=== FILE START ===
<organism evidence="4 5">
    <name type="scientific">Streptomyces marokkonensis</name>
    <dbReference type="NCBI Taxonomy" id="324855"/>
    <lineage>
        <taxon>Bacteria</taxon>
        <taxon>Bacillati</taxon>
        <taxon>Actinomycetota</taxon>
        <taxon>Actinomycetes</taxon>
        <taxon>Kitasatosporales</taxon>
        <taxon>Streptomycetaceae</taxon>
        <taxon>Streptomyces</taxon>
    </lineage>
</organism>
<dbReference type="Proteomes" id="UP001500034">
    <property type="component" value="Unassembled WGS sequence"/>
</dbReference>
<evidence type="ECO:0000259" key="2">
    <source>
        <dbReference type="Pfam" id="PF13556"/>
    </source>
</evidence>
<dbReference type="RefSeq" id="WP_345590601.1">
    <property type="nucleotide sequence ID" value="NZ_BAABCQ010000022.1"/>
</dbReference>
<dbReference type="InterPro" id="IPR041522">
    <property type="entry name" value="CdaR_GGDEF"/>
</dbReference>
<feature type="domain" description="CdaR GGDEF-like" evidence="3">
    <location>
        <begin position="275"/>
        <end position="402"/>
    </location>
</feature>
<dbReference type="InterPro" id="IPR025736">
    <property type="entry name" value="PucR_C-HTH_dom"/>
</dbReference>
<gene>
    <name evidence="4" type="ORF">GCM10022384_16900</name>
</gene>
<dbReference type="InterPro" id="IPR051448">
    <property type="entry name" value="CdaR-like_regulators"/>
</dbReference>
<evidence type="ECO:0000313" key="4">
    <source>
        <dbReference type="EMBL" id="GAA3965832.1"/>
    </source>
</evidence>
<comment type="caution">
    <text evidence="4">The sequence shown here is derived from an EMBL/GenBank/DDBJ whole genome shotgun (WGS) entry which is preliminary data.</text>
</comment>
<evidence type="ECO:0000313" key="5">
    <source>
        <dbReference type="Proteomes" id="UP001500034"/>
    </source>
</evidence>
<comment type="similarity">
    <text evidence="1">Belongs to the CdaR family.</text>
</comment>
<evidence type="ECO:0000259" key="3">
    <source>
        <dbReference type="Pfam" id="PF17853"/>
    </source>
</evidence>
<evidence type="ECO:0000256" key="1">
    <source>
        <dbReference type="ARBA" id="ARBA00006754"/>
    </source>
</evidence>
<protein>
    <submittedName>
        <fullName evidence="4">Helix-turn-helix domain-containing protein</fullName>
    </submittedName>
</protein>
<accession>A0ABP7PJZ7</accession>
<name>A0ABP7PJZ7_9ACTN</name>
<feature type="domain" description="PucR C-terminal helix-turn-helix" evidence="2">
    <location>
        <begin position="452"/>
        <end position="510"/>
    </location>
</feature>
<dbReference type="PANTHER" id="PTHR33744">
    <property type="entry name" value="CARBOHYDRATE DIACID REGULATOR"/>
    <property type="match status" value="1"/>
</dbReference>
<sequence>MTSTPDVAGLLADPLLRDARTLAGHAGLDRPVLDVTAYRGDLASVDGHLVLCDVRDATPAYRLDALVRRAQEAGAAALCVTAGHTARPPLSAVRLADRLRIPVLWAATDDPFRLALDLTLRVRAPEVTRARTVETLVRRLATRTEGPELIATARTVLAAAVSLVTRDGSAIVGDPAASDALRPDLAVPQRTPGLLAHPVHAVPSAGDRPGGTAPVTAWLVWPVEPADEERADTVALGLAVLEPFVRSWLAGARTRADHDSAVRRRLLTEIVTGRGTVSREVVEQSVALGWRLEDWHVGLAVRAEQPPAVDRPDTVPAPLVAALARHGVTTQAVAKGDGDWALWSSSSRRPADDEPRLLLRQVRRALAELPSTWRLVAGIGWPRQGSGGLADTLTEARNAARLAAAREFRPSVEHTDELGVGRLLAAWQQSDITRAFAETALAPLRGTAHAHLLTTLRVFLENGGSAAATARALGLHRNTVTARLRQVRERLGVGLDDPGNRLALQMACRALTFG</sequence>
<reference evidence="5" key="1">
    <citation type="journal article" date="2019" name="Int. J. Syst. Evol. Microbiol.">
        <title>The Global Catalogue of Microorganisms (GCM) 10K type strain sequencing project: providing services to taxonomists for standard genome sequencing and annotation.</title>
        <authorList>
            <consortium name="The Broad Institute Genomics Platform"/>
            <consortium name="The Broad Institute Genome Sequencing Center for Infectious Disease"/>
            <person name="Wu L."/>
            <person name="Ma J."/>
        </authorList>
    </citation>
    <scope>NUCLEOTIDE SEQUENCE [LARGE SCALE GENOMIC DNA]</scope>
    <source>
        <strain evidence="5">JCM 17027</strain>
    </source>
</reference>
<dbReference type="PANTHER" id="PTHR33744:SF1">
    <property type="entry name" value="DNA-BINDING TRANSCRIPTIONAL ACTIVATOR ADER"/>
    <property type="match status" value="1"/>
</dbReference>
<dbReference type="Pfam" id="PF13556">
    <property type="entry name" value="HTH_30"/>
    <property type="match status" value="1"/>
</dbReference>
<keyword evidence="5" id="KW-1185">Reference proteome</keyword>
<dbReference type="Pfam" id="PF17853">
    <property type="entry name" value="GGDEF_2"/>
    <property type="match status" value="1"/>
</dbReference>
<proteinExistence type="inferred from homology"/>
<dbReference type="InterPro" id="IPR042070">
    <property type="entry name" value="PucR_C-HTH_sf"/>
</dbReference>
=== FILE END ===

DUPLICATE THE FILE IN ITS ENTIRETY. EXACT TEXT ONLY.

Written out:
<organism evidence="4 5">
    <name type="scientific">Streptomyces marokkonensis</name>
    <dbReference type="NCBI Taxonomy" id="324855"/>
    <lineage>
        <taxon>Bacteria</taxon>
        <taxon>Bacillati</taxon>
        <taxon>Actinomycetota</taxon>
        <taxon>Actinomycetes</taxon>
        <taxon>Kitasatosporales</taxon>
        <taxon>Streptomycetaceae</taxon>
        <taxon>Streptomyces</taxon>
    </lineage>
</organism>
<dbReference type="Proteomes" id="UP001500034">
    <property type="component" value="Unassembled WGS sequence"/>
</dbReference>
<evidence type="ECO:0000259" key="2">
    <source>
        <dbReference type="Pfam" id="PF13556"/>
    </source>
</evidence>
<dbReference type="RefSeq" id="WP_345590601.1">
    <property type="nucleotide sequence ID" value="NZ_BAABCQ010000022.1"/>
</dbReference>
<dbReference type="InterPro" id="IPR041522">
    <property type="entry name" value="CdaR_GGDEF"/>
</dbReference>
<feature type="domain" description="CdaR GGDEF-like" evidence="3">
    <location>
        <begin position="275"/>
        <end position="402"/>
    </location>
</feature>
<dbReference type="InterPro" id="IPR025736">
    <property type="entry name" value="PucR_C-HTH_dom"/>
</dbReference>
<gene>
    <name evidence="4" type="ORF">GCM10022384_16900</name>
</gene>
<dbReference type="InterPro" id="IPR051448">
    <property type="entry name" value="CdaR-like_regulators"/>
</dbReference>
<evidence type="ECO:0000313" key="4">
    <source>
        <dbReference type="EMBL" id="GAA3965832.1"/>
    </source>
</evidence>
<comment type="caution">
    <text evidence="4">The sequence shown here is derived from an EMBL/GenBank/DDBJ whole genome shotgun (WGS) entry which is preliminary data.</text>
</comment>
<evidence type="ECO:0000313" key="5">
    <source>
        <dbReference type="Proteomes" id="UP001500034"/>
    </source>
</evidence>
<comment type="similarity">
    <text evidence="1">Belongs to the CdaR family.</text>
</comment>
<evidence type="ECO:0000259" key="3">
    <source>
        <dbReference type="Pfam" id="PF17853"/>
    </source>
</evidence>
<evidence type="ECO:0000256" key="1">
    <source>
        <dbReference type="ARBA" id="ARBA00006754"/>
    </source>
</evidence>
<protein>
    <submittedName>
        <fullName evidence="4">Helix-turn-helix domain-containing protein</fullName>
    </submittedName>
</protein>
<accession>A0ABP7PJZ7</accession>
<name>A0ABP7PJZ7_9ACTN</name>
<feature type="domain" description="PucR C-terminal helix-turn-helix" evidence="2">
    <location>
        <begin position="452"/>
        <end position="510"/>
    </location>
</feature>
<dbReference type="PANTHER" id="PTHR33744">
    <property type="entry name" value="CARBOHYDRATE DIACID REGULATOR"/>
    <property type="match status" value="1"/>
</dbReference>
<sequence>MTSTPDVAGLLADPLLRDARTLAGHAGLDRPVLDVTAYRGDLASVDGHLVLCDVRDATPAYRLDALVRRAQEAGAAALCVTAGHTARPPLSAVRLADRLRIPVLWAATDDPFRLALDLTLRVRAPEVTRARTVETLVRRLATRTEGPELIATARTVLAAAVSLVTRDGSAIVGDPAASDALRPDLAVPQRTPGLLAHPVHAVPSAGDRPGGTAPVTAWLVWPVEPADEERADTVALGLAVLEPFVRSWLAGARTRADHDSAVRRRLLTEIVTGRGTVSREVVEQSVALGWRLEDWHVGLAVRAEQPPAVDRPDTVPAPLVAALARHGVTTQAVAKGDGDWALWSSSSRRPADDEPRLLLRQVRRALAELPSTWRLVAGIGWPRQGSGGLADTLTEARNAARLAAAREFRPSVEHTDELGVGRLLAAWQQSDITRAFAETALAPLRGTAHAHLLTTLRVFLENGGSAAATARALGLHRNTVTARLRQVRERLGVGLDDPGNRLALQMACRALTFG</sequence>
<reference evidence="5" key="1">
    <citation type="journal article" date="2019" name="Int. J. Syst. Evol. Microbiol.">
        <title>The Global Catalogue of Microorganisms (GCM) 10K type strain sequencing project: providing services to taxonomists for standard genome sequencing and annotation.</title>
        <authorList>
            <consortium name="The Broad Institute Genomics Platform"/>
            <consortium name="The Broad Institute Genome Sequencing Center for Infectious Disease"/>
            <person name="Wu L."/>
            <person name="Ma J."/>
        </authorList>
    </citation>
    <scope>NUCLEOTIDE SEQUENCE [LARGE SCALE GENOMIC DNA]</scope>
    <source>
        <strain evidence="5">JCM 17027</strain>
    </source>
</reference>
<dbReference type="PANTHER" id="PTHR33744:SF1">
    <property type="entry name" value="DNA-BINDING TRANSCRIPTIONAL ACTIVATOR ADER"/>
    <property type="match status" value="1"/>
</dbReference>
<dbReference type="Pfam" id="PF13556">
    <property type="entry name" value="HTH_30"/>
    <property type="match status" value="1"/>
</dbReference>
<keyword evidence="5" id="KW-1185">Reference proteome</keyword>
<dbReference type="Pfam" id="PF17853">
    <property type="entry name" value="GGDEF_2"/>
    <property type="match status" value="1"/>
</dbReference>
<proteinExistence type="inferred from homology"/>
<dbReference type="InterPro" id="IPR042070">
    <property type="entry name" value="PucR_C-HTH_sf"/>
</dbReference>